Honey Stores Part 1: How Much do Bees Need for Winter in Australia?

Today on The Buzz, we take a closer look at the amount of honey stores you should leave in your beehive for the Australian winter.

Not providing enough honey stores for winter is one of the most costly and common mistakes of beekeeping. According to the Australian Beekeeping Guide, there has to be enough honey in the hive to carry the colony through winter and early spring. Bees eat honey as their carbohydrate food. Without enough, they will struggle to stay warm in their winter cluster.

A General Guide to Winter Honey Stores in Australia

  • You should be monitoring and checking your hive frequently until the end of April/early May to makes sure your bees are building up stores. Remember, if your winters are very cold it’s even more important to feed them sugar syrup now.
  • According to the Australian Beekeeping Guide, experienced beekeepers can get a good estimate of honey stores by lifting the back of the hive to check its weight. Or, the entire weight of the hive can be determined using a spring balance.
  • A more accurate method for beginner beekeepers is to briefly open the hive on a still, fine day when the bees are flying well.
  • Just check one or two combs adjacent to the cluster. The combs do not have to be entirely lifted out of the box.
  • Generally, a healthy colony needs at least 18kg of winter honey stores. A Langstroth full-depth frame, full of sealed honey comb contains an average of 2.2 kg of honey. So do the maths – you’ll need at least 8 frames for winter depending on the colony size.
  • Or, to be winter-ready, a single-box hive should weigh between 24 kg to 30 kg in total, according to Amazing Bees
  • A single box 8 frame hive may not hold enough honey to feed a strong colony through the winter, so you may need to leave a double.
  • The Department of Primary Industries NSW advises that strong colonies should be reduced to doubles (two boxes) with one box nearly full of honey.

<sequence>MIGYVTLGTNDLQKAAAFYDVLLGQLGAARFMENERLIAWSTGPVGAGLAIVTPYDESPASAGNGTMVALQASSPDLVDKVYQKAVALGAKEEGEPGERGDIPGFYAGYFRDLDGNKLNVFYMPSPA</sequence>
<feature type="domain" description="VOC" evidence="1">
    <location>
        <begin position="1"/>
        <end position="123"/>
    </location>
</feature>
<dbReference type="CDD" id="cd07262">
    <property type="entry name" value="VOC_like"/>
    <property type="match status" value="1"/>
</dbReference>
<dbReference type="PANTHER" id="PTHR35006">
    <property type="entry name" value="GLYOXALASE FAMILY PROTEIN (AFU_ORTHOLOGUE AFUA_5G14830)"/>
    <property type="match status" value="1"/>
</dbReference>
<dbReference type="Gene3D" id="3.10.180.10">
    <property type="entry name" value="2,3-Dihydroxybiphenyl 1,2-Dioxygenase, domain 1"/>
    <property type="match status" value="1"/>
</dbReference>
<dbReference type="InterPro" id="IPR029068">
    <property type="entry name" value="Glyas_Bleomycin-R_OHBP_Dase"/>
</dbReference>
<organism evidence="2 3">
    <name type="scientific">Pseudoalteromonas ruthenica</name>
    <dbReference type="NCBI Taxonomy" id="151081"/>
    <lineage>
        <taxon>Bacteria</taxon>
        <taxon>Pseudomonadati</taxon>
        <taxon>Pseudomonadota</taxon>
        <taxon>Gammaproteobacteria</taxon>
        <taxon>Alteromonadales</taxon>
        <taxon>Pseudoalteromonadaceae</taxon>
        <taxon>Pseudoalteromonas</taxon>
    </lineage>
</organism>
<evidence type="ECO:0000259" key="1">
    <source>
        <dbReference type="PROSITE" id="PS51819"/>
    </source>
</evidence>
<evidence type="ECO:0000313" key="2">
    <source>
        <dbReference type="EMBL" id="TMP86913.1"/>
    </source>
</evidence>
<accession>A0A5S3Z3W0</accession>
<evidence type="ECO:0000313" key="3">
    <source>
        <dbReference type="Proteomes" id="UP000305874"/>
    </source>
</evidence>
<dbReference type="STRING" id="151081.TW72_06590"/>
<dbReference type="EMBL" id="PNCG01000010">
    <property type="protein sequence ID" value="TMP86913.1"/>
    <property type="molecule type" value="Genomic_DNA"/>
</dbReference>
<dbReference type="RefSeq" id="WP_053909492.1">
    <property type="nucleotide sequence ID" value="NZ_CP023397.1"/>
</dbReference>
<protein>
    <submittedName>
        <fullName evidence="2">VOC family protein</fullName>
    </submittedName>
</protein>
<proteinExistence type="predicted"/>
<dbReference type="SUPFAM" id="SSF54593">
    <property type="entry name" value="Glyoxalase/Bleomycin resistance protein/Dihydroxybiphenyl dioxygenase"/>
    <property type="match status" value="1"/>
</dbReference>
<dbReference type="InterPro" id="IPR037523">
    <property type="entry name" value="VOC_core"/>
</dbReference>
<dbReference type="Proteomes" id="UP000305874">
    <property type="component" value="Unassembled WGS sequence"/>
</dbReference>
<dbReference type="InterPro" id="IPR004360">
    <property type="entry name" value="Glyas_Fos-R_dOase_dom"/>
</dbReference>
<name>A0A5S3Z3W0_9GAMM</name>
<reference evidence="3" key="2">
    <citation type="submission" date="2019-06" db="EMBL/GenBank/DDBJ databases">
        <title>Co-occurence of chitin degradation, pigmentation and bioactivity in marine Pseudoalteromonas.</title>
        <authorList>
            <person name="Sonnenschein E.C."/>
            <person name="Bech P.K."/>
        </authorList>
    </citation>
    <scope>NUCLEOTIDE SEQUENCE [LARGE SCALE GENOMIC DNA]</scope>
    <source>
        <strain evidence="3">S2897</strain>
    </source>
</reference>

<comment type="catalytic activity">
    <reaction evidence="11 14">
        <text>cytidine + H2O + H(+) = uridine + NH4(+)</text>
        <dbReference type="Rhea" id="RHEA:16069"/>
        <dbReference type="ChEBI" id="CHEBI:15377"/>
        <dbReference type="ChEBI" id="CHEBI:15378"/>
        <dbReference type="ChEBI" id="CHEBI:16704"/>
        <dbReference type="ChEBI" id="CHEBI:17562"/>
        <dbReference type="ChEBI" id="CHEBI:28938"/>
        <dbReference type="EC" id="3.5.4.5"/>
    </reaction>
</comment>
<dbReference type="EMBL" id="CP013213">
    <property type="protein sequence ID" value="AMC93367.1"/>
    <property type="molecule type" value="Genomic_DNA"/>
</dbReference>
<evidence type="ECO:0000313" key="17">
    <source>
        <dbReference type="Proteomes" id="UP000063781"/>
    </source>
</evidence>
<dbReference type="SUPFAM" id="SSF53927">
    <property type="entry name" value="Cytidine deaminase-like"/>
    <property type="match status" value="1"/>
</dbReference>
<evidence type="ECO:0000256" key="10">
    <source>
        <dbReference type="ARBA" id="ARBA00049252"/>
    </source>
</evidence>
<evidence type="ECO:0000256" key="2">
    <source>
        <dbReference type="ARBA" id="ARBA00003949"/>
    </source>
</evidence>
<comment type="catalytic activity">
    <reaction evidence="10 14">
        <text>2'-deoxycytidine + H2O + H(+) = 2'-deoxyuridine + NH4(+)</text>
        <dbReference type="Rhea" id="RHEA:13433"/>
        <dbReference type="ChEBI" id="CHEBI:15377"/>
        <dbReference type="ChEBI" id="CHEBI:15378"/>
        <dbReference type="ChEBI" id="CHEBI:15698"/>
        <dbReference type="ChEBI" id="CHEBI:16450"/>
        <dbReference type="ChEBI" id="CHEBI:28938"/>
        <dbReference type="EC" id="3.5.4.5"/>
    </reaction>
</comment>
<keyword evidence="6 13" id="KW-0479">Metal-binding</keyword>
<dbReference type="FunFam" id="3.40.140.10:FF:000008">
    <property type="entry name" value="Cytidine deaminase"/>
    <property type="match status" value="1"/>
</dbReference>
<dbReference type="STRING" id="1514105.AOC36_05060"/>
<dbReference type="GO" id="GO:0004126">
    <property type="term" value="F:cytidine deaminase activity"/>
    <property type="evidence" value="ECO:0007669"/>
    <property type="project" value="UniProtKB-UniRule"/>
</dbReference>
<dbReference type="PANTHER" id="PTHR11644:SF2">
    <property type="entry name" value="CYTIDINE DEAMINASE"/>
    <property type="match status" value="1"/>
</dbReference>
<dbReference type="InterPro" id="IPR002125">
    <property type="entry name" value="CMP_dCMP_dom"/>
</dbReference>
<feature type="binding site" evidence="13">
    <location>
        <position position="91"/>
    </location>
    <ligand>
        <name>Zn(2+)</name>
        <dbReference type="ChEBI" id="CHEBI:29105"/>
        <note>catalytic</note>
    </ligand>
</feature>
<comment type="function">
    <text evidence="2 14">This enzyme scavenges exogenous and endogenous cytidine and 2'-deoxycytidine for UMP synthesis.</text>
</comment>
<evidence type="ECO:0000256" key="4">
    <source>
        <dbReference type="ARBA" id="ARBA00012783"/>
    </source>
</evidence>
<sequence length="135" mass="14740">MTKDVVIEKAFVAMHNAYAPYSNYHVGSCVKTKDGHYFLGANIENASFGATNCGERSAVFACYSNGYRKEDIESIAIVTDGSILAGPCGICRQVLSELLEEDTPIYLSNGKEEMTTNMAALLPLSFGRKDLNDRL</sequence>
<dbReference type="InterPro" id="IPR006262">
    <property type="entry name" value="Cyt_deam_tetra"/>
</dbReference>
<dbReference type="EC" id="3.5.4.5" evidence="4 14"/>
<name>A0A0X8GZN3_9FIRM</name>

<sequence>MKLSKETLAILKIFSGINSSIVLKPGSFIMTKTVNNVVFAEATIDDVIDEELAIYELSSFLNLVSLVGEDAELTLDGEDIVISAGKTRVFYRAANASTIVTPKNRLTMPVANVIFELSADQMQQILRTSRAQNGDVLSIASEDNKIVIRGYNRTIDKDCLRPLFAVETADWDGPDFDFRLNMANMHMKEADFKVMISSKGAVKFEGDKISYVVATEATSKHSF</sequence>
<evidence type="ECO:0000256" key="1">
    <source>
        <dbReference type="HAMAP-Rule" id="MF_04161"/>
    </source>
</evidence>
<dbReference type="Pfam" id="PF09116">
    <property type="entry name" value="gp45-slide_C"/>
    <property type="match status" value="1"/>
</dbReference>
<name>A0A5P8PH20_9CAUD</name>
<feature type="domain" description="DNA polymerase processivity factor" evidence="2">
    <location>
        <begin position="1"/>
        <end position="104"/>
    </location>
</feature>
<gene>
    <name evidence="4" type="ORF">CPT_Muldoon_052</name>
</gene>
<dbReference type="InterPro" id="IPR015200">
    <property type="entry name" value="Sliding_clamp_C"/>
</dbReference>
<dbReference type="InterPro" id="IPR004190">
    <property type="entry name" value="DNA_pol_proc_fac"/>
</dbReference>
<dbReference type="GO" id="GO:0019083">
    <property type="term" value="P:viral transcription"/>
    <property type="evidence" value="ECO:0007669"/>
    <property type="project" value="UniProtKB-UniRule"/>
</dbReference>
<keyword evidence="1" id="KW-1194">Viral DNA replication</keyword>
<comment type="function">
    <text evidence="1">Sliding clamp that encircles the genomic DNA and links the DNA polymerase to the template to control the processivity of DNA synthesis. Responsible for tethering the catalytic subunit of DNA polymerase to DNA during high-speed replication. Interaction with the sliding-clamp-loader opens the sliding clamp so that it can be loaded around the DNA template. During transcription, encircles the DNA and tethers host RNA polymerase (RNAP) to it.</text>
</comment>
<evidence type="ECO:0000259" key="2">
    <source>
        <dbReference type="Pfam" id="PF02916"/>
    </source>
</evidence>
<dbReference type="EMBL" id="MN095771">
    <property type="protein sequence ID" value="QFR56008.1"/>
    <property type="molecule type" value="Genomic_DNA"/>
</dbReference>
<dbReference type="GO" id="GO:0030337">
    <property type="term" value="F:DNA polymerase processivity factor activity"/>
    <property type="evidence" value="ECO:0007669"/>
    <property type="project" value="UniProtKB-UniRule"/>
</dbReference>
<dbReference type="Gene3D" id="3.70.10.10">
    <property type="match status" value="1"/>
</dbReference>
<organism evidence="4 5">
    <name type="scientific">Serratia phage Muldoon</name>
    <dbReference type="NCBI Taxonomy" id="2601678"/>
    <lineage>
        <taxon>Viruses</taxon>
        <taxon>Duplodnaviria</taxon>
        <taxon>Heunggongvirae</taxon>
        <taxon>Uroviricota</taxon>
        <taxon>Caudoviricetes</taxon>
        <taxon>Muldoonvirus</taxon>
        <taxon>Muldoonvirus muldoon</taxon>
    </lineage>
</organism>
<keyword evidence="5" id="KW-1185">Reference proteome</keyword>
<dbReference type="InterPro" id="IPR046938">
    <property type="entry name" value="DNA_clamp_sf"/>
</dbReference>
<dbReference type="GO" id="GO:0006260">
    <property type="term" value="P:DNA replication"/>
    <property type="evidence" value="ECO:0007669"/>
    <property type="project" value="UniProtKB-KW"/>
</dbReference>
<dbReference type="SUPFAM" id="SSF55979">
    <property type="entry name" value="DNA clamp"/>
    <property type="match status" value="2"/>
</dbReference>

• If the colony is on the weaker side, it is best to reduced to a single brood box.
  • Opinions do differ between beekeepers about leaving one or two boxes. What is best may vary due to local conditions. So, again it’s a good idea to seek advice from an experienced local if you are unsure.
  • Check with a local expert if you’re unsure of your hive’s specific honey store needs.

Can you leave frames of unsealed honey?

  • Don’t leave frames of unsealed honey, unless they have very small quantities of unsealed comb that is surrounded by sealed comb. Unsealed honey will take up moisture and ferment.
  • If you are in a very wet or humid climate, seek advice from an experienced local first before leaving any unsealed comb.
  • If you do leave any frames with small amounts of unsealed comb, these should be placed at the centre of the brood box. This is where bees are likely to cluster, so those stores should be used up first.
  • Combs of honey near the outside of the cluster should be completely sealed.

How to store frames as emergency feed:

  • Place the combs in a sealed plastic bag and freeze them for at least 24 hours to kill all-cycle stages of wax moth and small hive beetle.
  • Then, keep these bagged combs in a dry, rodent-proof environment.
  • Note that the honey in these frames may sometimes crystallize. Honey bees will still consume such frames, but you won’t be able to extract honey from these if they don’t get used.

Time is running out in many parts of the country to check and prepare your hives before winter. As it gets cooler, any sunny days within the next couple of weeks may be the last opportunity before spring!

beekeeping Australia how much winter honey stores

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